Our cultural stories, our beliefs, exist in our unconscious minds.  Our stories mold our reality because everything we see and sense is filtered and interpreted by our unconscious minds before entering our consciousness.  Our unconscious minds continuously sort through a flood of sensory data, only showing us what is consistent with our beliefs, and relevant to the business at hand.  Our cultural stories determine the kind of “reality” we live in.

We can know about these perception filters theoretically, but still fail to cooperate with others who believe differently because our own beliefs feel right, while opposing views feel wrong.  Forgetting our filters makes it easy to see others as bad.

Sometimes our beliefs, and the assumptions we make, can be wrong, even if we all agree.  For example, suppose a hurricane is predicted, and residents are urged to evacuate.  Suppose many do evacuate, but others do not.  They have different beliefs about what will actually happen.

If a Muslim family moves in next door, some neighbors may be accepting, some fearful.  

Two people can get into an argument and both can, without malice or mischief, each see clearly that they are right and the other is wrong.

The point is, the same objective situation may be interpreted very differently by people living in different cultural (and psychological) stories.

Good Guys Vs. Bad Guys

Because of our human tendency to have our interpretation of reality as more important than reality itself, being right (while those who disagree are wrong), we fall into the stories of good guys vs. bad guys.

Of course, good-versus-evil is a staple of our fiction, but also of our public life.  Our politics and sports competitions favor opposition.  War requires the story that we are good guys fighting bad guys.

However tempting it may be to believe there are good and bad people, or good and bad societies, it makes more sense to believe there are more or less helpful cultural stories.  We are all flawed, but are doing the best that our bodies, our minds, our gifts, and especially our stories allow.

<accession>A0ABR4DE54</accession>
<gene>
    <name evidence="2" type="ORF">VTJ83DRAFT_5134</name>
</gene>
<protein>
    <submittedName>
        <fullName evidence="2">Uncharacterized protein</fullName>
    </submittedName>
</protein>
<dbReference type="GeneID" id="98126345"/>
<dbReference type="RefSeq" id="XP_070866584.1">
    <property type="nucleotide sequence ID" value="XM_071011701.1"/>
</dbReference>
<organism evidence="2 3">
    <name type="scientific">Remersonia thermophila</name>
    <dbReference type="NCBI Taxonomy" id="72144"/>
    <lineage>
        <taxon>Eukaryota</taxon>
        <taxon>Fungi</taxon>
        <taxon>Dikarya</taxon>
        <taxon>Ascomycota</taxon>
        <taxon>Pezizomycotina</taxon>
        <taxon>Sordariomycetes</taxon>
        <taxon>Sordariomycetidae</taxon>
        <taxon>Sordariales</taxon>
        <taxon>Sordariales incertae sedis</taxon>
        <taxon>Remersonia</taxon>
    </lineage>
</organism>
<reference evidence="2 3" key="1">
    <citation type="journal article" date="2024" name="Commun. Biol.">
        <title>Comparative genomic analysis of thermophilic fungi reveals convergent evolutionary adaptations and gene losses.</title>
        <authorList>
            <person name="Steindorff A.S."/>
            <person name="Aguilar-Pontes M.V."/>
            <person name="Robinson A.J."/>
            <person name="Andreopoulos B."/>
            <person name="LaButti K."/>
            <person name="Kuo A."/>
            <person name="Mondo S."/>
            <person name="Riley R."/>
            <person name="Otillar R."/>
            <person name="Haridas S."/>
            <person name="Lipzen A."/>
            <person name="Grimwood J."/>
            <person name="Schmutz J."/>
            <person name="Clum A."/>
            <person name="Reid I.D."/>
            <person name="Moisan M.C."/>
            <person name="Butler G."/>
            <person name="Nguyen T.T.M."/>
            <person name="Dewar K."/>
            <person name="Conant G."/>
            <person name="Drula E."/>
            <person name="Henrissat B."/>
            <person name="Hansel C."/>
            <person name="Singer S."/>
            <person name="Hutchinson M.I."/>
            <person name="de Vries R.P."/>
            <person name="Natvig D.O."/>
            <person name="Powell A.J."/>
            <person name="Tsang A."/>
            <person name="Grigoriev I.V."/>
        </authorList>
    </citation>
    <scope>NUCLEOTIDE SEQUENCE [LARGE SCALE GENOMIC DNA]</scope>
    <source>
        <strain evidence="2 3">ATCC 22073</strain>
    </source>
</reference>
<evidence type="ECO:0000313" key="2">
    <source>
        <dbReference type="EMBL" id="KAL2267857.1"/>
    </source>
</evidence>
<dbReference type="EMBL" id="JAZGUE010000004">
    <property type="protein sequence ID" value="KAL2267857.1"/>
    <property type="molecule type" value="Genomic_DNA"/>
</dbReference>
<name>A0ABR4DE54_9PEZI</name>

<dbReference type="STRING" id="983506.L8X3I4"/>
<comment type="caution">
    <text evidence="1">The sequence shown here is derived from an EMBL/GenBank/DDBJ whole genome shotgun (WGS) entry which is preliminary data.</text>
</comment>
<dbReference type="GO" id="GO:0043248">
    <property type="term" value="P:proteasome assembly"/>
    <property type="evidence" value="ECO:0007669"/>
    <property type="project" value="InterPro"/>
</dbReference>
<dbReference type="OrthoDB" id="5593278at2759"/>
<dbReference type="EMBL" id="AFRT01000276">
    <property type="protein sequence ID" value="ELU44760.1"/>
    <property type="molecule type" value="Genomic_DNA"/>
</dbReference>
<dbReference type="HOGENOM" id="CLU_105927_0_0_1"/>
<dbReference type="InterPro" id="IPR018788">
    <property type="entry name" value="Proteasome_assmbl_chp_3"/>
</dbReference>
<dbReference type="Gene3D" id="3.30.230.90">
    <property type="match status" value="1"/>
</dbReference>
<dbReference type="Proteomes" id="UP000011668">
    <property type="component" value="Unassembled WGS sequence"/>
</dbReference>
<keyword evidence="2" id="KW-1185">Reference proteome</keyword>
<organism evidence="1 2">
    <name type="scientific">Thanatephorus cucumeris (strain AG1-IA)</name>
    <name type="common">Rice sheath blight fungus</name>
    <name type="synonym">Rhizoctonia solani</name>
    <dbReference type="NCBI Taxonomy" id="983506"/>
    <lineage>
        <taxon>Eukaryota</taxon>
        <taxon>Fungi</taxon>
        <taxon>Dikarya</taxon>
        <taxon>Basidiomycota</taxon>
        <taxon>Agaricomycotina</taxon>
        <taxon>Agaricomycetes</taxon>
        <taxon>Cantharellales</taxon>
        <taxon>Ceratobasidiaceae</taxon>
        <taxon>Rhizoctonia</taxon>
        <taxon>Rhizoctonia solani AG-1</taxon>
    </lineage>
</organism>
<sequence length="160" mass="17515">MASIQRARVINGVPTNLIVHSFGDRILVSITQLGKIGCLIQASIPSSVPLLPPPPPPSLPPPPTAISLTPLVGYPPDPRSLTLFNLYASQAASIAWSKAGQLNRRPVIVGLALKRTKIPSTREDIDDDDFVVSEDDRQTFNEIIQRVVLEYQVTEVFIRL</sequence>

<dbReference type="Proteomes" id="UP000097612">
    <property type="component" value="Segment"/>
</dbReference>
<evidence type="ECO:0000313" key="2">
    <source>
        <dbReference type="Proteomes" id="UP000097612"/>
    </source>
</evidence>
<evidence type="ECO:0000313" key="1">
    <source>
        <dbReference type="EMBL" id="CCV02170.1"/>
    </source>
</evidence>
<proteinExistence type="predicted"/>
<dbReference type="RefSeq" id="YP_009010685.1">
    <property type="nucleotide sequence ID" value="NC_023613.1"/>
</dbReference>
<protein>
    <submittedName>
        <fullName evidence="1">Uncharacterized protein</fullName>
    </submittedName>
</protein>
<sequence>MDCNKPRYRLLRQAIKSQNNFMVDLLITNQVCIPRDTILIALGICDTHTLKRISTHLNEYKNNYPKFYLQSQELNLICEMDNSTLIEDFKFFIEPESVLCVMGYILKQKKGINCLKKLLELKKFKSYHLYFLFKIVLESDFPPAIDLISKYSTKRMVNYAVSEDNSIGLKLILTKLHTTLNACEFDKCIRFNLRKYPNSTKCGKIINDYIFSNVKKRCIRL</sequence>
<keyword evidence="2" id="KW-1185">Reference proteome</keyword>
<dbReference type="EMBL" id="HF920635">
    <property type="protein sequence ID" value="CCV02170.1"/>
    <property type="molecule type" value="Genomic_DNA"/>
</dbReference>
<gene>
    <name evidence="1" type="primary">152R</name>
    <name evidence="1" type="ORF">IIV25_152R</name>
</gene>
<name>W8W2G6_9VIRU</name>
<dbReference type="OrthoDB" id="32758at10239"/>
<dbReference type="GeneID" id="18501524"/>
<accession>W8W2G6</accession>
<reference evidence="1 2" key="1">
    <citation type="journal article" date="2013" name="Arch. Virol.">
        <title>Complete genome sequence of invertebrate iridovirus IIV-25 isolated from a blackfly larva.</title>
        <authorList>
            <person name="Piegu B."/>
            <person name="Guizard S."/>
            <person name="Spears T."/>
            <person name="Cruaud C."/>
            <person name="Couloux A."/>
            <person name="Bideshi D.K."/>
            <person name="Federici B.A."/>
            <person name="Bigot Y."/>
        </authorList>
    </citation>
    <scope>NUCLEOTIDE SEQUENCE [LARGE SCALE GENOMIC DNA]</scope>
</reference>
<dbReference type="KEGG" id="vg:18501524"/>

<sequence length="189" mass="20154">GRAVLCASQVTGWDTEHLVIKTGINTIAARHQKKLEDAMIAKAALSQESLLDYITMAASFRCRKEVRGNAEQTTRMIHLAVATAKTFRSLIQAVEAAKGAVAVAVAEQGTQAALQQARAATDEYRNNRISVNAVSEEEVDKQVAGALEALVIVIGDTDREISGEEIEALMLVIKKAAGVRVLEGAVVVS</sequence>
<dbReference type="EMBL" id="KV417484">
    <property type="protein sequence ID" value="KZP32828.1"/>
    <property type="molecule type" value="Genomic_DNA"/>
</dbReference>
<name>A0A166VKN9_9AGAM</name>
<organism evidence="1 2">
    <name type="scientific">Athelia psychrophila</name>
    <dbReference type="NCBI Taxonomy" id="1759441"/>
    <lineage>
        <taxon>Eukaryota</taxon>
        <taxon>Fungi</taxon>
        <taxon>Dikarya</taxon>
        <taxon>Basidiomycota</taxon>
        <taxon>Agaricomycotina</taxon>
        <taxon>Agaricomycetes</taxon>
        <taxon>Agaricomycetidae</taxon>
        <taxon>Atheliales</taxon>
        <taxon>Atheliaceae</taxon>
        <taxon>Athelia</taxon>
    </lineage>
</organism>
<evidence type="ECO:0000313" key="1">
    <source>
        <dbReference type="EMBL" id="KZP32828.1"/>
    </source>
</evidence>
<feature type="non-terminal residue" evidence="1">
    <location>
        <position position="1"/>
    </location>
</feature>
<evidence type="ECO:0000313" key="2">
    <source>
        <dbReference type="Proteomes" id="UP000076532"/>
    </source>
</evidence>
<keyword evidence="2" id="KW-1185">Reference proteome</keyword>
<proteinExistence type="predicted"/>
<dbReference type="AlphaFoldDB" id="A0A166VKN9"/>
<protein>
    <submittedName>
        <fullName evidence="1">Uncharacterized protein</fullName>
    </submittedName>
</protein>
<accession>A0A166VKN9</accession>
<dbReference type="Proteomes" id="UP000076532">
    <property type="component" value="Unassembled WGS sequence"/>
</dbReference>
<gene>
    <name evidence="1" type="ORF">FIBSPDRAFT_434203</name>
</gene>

Some people tell the truth.  Some lie.  Some can’t tell the difference, or don’t care.  Some people behave thoughtlessly; some behave unkindly; some bully; some steal; some do violence.  People may betray our trust, or betray our country.  Some exhibit mental illness.  Some are mistaken, or deluded.  Some are ignorant; some are unintelligent; some are unwilling to face the truths they can grasp.

People can be inconsistent, not believing in science, yet still fly on airplanes and speak on cell phones.

People may believe in religious ideas that fly in the face of science, or scientific ideas that fly in the face of religion.  People may get their news (or fake news) from untrustworthy sources.

Yet if we judge people as bad (or unworthy) for their characteristics or their behavior, we are allowing our own cultural stories to interfere with our lives.  For example, if we call people “greedy,” we are saying that our own cultural stories are right, but theirs are wrong.  

If we feel that we are right, or good, or worthy; while others are wrong, or evil, or unimportant;  we may be distracted from the business at hand, which is to protect the human future.

Now the world has become one place.  Scientists have determined that there is only one human race, to which we all belong. We are all in this together. We all need food to eat, resources to live, love, and systems, understandings, and agreements that will allow us to live here successfully, long term.  We are all planetary residents, equally dependent on the same Spaceship Earth.  For our civilization to succeed in the future, everyone must win.

People certainly have different gifts.  Like the cells in a human body, the trick is not for everyone to be the same, but for us to work as a team, for human success.

The cultural stories we have grown up with, for “growth and progress,” have led us to behaviors that are destroying the climate, threatening doomsday war, and growing the human population beyond sustainable carrying capacity.

The Need To Go Big

Now the climate crisis is forcing our hand.  The problem set is immediate, urgent, and global. Earth needs cooperative solutions, which require new cultural stories.  Humanity has become interconnected. Cooperation requires trust, respect, and valuing others.  Believing in stories about good guys vs. bad guys can make solutions hard or impossible.  A new story with all humankind on the same side – has become a practical necessity.

Our Earth is finite and interconnected.  Global problems must be solved at the Spaceship Earth level.

We have to change direction, but as soon as we talk about the need for profound, transformative change, people retreat into familiar and comforting stories, look for someone to blame, think of symbolic adjustments that would leave our way of life intact, or just change the channel.

We have problems caused by technology, growth and progress.  We are tempted to double down, hoping that technology, growth and progress will solve them.

Ready or not, we have to evolve our different religious and cultural stories to support the cooperative solutions we need.  The entire notion of good struggling against evil has become obsolete.